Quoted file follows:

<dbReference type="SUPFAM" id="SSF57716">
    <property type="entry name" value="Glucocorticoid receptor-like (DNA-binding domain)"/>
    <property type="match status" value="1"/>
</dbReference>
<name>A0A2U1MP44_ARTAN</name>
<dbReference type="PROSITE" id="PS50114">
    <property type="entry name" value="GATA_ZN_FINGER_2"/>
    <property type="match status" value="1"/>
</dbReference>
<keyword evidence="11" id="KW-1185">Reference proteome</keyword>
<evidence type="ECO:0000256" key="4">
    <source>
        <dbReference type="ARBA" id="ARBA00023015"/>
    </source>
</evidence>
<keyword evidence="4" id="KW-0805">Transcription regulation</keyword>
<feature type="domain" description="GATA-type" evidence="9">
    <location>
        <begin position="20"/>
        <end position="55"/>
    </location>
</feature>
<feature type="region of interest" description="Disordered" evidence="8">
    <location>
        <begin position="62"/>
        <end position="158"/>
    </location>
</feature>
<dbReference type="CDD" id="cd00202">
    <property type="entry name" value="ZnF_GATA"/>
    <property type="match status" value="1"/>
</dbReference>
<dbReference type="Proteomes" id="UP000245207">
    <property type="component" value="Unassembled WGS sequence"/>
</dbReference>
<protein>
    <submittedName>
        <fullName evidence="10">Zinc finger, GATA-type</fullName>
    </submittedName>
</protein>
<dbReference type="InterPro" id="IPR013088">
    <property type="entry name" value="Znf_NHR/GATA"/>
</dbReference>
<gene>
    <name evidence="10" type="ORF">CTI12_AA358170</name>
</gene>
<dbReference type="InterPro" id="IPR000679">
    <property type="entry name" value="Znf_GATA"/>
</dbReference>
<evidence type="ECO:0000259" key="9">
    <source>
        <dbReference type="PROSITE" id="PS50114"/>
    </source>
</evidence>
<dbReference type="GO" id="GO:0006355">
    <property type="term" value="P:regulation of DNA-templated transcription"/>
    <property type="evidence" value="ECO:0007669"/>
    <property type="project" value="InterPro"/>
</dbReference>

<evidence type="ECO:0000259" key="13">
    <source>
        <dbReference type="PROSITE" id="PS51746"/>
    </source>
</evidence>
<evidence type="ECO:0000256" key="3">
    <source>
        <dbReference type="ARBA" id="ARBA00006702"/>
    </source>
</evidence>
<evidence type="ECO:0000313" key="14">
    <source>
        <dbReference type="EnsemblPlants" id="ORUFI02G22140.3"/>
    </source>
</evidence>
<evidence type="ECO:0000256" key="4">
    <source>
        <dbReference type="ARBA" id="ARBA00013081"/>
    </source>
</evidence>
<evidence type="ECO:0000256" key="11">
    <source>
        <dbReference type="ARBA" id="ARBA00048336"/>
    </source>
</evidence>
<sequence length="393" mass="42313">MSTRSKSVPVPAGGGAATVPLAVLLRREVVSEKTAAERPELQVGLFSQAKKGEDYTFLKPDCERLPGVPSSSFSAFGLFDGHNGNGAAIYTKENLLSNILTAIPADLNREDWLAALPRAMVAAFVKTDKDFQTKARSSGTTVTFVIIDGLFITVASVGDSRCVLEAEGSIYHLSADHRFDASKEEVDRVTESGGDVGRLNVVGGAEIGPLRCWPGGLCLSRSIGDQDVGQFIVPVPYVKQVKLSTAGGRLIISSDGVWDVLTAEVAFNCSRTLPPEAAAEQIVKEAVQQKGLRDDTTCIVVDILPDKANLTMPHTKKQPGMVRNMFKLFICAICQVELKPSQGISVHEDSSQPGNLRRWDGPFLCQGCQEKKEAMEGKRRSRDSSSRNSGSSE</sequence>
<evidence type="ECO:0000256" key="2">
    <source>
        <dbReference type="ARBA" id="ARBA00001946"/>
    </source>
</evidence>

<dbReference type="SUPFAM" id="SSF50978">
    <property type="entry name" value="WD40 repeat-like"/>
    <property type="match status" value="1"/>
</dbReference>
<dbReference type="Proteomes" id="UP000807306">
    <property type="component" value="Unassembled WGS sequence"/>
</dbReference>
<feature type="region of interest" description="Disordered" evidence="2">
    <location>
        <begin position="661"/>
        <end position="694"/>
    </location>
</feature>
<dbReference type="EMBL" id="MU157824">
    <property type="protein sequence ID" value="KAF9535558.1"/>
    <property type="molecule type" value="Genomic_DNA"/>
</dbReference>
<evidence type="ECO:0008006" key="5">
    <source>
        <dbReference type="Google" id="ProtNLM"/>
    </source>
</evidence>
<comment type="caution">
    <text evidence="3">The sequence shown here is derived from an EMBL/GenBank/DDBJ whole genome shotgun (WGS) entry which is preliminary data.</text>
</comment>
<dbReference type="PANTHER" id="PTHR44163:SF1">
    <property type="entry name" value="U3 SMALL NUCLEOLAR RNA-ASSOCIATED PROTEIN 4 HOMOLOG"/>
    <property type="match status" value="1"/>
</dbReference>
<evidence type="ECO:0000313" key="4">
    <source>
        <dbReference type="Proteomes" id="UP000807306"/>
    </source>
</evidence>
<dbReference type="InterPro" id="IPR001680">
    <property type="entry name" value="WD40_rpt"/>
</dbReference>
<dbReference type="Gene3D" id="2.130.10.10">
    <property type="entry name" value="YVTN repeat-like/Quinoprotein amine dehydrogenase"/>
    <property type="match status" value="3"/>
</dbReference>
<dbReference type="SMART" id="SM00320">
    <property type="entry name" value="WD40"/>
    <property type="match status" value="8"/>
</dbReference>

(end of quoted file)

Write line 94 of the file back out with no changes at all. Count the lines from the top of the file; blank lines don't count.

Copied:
</dbReference>